Episcopal Diocese of Virginia
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Stewardship of Creation Committee, Episcopal Diocese of Virginia

The Diocesan Committee on Stewardship of Creation was formed by Bishop Peter Lee in 1992 to implement a 1991 resolution of the General Convention which called for Episcopalians “to view environmental stewardship as a matter of highest urgency.” From its inception, the mission of the Committee has been to help people in the parishes and missions of the Diocese to understand environmental issues as religious concerns. The Committee’s importance for the Diocesan justice mission gained increased prominence in Bishop Shannon Johnston’s recent reorganization of the committee and commission structure of the Diocese. 

Members of the Committee have over time come from a variety of backgrounds and disciplines. One recent chair of the Committee was a pulmonologist who had been a member of the University of Virginia Medical School faculty; other recent members of the Committee have been clergy, engineers, architects, lawyers, physical and social scientists, educators and communications specialists.  What Committee members have shared, whatever their background, has been a common conviction that environmental stewardship is fundamentally a moral issue rooted in our covenantal relationship with God and God’s creation and a belief that the Committee can help the Diocese support the environmental ministries of parishes and missions of the Diocese.

The first Diocesan conference on religion and the environment sponsored by the Committee convened in 1994. The Committee has sponsored a Diocesan conference on environmental issues in most years since. Recent conferences have featured presentations by scientists, resource planners, environmentalists and building and landscape architects. The Committee has also produced bulletin inserts and other resource materials on environmental stewardship for parish use. Committee members with technical backgrounds in engineering and architecture have also from time to time provided technical guidance, particularly to smaller churches otherwise without the resources to obtain technical assistance for energy and water conservation.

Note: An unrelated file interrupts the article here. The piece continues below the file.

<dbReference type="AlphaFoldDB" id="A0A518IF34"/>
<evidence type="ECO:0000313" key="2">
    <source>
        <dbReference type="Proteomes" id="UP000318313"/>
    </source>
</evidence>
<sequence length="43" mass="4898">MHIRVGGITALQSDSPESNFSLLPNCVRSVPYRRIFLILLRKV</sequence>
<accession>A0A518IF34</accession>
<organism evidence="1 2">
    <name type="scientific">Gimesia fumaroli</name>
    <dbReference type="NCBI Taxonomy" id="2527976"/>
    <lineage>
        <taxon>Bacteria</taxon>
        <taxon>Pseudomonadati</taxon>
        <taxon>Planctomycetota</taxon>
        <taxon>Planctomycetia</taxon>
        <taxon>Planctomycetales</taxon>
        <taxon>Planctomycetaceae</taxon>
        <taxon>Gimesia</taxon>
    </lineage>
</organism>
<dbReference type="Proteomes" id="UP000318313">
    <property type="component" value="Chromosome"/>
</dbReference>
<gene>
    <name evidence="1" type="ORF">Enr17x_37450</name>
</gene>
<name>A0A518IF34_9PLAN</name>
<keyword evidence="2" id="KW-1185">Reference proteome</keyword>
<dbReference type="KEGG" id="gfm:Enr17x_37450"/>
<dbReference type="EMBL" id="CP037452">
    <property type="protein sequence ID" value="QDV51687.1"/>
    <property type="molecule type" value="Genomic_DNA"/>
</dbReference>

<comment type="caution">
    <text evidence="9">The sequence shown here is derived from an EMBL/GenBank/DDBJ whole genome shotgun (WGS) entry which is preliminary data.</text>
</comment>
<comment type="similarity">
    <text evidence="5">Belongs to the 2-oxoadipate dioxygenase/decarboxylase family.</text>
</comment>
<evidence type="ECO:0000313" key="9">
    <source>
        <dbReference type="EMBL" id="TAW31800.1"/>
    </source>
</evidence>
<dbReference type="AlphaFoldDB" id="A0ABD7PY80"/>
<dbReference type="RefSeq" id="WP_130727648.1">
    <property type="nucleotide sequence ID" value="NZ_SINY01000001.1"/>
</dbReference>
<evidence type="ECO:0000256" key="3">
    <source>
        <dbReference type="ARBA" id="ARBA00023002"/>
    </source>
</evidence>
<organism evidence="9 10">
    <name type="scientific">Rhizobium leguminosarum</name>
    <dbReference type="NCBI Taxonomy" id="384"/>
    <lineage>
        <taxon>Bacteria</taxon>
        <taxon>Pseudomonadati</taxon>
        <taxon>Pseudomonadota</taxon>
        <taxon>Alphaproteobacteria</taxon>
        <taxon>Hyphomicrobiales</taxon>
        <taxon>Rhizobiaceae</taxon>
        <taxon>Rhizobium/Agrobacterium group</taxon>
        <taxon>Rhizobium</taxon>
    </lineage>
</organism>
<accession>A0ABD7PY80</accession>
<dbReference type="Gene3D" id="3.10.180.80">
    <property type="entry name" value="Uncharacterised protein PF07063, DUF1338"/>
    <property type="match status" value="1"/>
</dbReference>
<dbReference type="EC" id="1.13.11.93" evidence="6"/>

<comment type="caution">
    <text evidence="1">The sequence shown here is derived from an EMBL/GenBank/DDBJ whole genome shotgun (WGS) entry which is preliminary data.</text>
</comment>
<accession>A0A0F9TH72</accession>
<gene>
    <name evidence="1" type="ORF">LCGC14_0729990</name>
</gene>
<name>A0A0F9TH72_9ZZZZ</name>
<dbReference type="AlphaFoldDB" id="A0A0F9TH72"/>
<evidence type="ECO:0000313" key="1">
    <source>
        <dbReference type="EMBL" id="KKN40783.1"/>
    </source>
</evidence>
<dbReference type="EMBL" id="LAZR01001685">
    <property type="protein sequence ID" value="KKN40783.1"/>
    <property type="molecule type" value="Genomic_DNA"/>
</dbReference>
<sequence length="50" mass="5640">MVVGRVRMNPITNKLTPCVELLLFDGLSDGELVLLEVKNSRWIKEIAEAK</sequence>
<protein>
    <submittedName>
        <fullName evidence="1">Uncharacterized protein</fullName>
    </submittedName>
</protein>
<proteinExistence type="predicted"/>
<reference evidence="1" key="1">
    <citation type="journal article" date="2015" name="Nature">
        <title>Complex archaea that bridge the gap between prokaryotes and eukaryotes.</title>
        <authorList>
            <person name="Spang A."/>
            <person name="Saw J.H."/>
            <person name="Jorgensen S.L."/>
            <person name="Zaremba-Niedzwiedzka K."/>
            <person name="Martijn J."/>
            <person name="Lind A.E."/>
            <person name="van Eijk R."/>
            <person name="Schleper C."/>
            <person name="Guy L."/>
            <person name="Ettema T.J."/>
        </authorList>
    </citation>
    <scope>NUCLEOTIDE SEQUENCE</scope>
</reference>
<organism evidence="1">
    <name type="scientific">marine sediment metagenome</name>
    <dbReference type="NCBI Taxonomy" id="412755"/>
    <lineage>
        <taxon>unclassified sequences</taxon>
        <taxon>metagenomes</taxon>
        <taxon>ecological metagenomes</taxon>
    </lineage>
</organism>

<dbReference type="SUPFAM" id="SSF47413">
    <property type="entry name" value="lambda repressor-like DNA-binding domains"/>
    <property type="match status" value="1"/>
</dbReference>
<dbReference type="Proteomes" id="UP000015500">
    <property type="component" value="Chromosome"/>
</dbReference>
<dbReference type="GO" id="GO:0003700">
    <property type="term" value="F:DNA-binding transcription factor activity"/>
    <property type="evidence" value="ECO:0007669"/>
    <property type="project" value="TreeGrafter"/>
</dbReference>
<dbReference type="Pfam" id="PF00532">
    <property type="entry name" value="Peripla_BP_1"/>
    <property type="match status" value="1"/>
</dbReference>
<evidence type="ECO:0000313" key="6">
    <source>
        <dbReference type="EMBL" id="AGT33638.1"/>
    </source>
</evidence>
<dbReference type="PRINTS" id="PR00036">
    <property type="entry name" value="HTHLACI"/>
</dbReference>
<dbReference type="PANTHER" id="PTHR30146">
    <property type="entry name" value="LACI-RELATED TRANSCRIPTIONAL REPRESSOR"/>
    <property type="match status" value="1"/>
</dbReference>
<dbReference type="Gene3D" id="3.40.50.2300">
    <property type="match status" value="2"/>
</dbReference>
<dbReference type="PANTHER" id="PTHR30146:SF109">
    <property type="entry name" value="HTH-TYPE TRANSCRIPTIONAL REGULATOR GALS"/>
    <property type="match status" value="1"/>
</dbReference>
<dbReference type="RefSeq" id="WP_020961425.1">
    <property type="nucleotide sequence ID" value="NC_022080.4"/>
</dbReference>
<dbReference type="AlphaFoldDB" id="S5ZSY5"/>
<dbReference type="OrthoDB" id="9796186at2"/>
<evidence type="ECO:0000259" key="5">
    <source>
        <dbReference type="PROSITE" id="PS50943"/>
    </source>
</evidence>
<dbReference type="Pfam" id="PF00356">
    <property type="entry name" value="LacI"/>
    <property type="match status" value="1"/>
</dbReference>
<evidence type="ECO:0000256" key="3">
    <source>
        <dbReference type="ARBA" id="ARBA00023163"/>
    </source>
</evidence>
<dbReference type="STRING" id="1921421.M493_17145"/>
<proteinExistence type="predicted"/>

To foster a closer relationship between the Committee and parishes’ environmental ministries, the annual meeting of the Diocesan Council in January 2011 adopted a resolution calling for each of the 183 parishes in the Diocese to designate an individual to serve as the church’s Stewardship Partner, and in that role, to consult with the Stewardship of Creation Committee on environmental issues including energy and water conservation, and to guide their parishes in work with other denominations, churches and faith traditions in their communities in jointly caring for God's creation.

Bishop Johnston’s reorganization also established a more open processfor church members to become involved in the work of Diocesan committees and commissions.  Any individual, committee or commission of the Diocese can nominate an individual for membership on a committee or commission. The form used to make a nomination may be found here. Any person interested in becoming a member of the Committee on Stewardship of Creation should submit a nomination form to the Diocese and also contact the Chair of the Committee.